Everyone knows that the Russian economy, which is already teetering on the verge of recession, is also reeling from the stringent Western sanctions over Russia’s alleged(!) involvement in the Ukraine conflict. In fact, it is really strange to discuss its involvement in the destiny of the country, where almost all population is Russian. In result, Washington and Brussels have introduced sanctions that are the toughest punitive measures since the cold war. As the Russians themselves admit, they never noticed the impact of sanctions of the both sides on their daily lives.

Source: ET

Worldwide Web Accounts for Billion Websites

For the first time ever, the number of websites on the Internet has gone above one billion and continues growing. The statistics updated in real time by online tracker Internet Live Stats and tweeted by Sir Tim Berners-Lee (who is known as the father of the Internet), over a billion companies and individuals have their own page today.

According to the statistics, the agency responsible for managing addresses on the worldwide web expands choices far beyond .com and .net in order to provide more online real estate for the ever increasing number of websites. The experts admit that such sort of growth is not back for a technology that celebrated its 25 anniversary in April 2014.

The Internet was born from a technical paper from Sir Tim Berners-Lee, at the time an obscure, young computer scientist at a CERN lab in Switzerland. He outlined a way to easily access files on linked personal computers.

Today over 40% of the world’s population are connected to the Internet, and the number of Internet users worldwide is quickly approaching 3 billion – almost half of them come from Asia. According to the statistics, 2.3 billion emails are sent in each second, and not all of them are spam adverts. Over 75% of websites today are inactive, but are parked domains or similar. People view more than 88,500 YouTube videos in a second, and not all of them are cat related.

Finally, the number of new websites more than doubled two years ago, but then it decreased by more than 20 million. On the downside over 25,000 sites have been hacked and are probably sending out part of those 2.3 billion emails mentioned above.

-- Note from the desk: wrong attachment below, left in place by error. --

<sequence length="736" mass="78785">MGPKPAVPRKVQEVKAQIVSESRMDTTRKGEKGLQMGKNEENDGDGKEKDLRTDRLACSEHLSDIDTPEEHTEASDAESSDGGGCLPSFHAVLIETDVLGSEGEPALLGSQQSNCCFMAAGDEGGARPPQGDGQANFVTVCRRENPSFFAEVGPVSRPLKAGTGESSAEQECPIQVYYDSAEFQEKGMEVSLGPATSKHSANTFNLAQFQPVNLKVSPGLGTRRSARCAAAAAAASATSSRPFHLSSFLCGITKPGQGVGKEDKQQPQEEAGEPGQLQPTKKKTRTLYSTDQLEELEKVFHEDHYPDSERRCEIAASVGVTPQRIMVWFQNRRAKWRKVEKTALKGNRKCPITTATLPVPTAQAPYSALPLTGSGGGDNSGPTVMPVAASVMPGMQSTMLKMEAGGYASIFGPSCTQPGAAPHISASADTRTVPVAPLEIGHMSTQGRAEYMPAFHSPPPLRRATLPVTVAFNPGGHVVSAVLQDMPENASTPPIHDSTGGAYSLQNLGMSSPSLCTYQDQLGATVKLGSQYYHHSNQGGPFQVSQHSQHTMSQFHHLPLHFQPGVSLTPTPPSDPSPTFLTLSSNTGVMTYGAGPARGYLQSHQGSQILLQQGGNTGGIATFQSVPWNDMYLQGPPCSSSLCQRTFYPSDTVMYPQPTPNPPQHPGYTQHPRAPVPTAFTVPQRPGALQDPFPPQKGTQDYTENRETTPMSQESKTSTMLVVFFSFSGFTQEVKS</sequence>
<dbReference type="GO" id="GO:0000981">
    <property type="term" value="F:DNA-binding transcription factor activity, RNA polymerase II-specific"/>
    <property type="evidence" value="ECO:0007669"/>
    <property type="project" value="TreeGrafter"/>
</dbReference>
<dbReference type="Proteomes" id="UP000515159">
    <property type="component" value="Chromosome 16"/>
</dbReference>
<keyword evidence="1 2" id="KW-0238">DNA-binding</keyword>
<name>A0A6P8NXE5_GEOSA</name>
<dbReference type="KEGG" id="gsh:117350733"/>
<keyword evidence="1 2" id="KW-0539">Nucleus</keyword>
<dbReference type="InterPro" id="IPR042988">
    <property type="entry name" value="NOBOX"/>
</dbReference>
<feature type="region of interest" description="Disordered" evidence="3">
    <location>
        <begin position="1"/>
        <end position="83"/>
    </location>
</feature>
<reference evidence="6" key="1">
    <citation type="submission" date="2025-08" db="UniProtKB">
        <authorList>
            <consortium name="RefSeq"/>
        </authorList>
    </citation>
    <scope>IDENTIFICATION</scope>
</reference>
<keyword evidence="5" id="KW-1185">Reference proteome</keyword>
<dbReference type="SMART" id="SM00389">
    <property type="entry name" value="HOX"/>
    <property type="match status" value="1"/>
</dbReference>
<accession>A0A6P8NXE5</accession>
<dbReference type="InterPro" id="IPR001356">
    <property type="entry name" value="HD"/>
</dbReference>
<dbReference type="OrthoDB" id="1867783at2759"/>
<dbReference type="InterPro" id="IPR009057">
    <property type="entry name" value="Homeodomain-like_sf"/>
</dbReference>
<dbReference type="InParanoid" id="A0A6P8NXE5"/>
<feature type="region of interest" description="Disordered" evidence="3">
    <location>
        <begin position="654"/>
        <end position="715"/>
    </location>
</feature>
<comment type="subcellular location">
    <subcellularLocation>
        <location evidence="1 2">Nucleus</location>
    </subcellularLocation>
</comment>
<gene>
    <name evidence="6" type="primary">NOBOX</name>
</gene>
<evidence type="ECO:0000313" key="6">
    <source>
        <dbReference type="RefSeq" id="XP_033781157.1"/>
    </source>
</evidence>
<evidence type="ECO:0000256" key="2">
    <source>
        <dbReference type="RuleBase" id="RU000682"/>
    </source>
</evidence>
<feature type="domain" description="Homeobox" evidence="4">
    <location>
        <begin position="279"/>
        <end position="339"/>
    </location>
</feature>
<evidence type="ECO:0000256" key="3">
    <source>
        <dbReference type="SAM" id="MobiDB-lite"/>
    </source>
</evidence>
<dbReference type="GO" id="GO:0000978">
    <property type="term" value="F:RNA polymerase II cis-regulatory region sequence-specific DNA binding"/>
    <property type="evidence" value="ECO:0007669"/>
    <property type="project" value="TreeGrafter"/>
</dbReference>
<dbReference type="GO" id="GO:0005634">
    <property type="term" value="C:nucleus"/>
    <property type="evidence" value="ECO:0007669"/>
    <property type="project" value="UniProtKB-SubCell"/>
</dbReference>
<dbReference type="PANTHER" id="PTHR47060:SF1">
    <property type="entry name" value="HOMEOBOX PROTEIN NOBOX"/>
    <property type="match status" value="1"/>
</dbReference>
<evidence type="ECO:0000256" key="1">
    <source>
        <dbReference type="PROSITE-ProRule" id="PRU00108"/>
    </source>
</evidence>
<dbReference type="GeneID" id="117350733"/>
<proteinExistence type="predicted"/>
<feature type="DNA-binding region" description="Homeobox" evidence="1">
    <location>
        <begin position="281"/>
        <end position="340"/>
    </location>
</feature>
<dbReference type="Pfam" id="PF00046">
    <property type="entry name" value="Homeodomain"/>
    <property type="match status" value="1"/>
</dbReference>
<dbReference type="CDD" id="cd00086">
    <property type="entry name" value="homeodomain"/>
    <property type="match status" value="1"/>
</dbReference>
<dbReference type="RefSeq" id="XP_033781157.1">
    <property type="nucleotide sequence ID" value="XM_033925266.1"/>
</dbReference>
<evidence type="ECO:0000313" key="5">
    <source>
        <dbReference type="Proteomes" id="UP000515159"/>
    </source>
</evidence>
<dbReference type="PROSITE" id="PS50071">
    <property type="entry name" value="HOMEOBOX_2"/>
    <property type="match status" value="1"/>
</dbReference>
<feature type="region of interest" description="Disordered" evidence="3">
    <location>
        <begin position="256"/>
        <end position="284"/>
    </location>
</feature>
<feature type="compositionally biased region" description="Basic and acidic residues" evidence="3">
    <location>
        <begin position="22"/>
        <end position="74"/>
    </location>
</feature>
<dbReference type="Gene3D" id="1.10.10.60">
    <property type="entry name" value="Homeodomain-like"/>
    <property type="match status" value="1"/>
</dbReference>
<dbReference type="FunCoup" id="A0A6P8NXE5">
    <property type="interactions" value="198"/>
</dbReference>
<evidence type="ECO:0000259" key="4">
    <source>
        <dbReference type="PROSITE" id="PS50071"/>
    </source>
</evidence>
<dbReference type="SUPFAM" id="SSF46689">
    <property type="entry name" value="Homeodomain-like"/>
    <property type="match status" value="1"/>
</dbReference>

Original Source: ET

How to Detect SQL Injection Attacks

SQL Injection (SQLi) attacks have been around for over a decade. You might wonder why they are still so prevalent. The main reason is that they still work on quite a few web application targets. In fact, according to Veracode’s 2014 State of Security Software Report , SQL injection vulnerabilities still plague 32% of all web applications. One of the big reasons is the attractiveness of the target – the database typically contains the interesting and valuable data for the web application.
A SQLi attack involves inserting a malformed SQL query into an application via client-side input. The attack perverts the intentions of web programmers who write queries and provide input methods that can be exploited. There is a reason they’re on the OWASP Top 10. Termed “injection flaws”, they can strike not only SQL, but operating systems and LDAP can fall prey to SQLi. They involve sending untrusted data to the interpreter as a part of the query. The attack tricks the interpreter into executing commands or accessing data. Attackers use this exploit to modify entries in your database, execute commands on the database (delete databases, change permission and so on) and read and exfiltrate data from your databases.
Examples of SQLi attacks can be found on the OWASP wiki.  The underlying flaws enabling SQLi attacks are introduced when developers create dynamic database queries that include user input.
Remediating SQLi attacks involves fixing coding defects that allow user-supplied input that can contain malicious SQL from modifying the logic of the query.  The OWASP wiki details some suggested defenses that application developers use to avoid introducing SQLi-enabling flaws.
The first step in dealing with SQLi exploits is detecting and investigating them.  When under attack, the following questions are critical:
  • When was I attacked?
  • Where was I attacked?
  • How widespread was the attack?
  • Were any files or tables overwritten?
  • Who is attacking me, and are others being attacked as well?
Using AlienVault USM to Detect SQL Injection Attacks
can help you detect these attacks and answer the questions above with several integrated security technologies including host-based IDS, network IDS and real-time threat intelligence.Network IDS spotting SQLi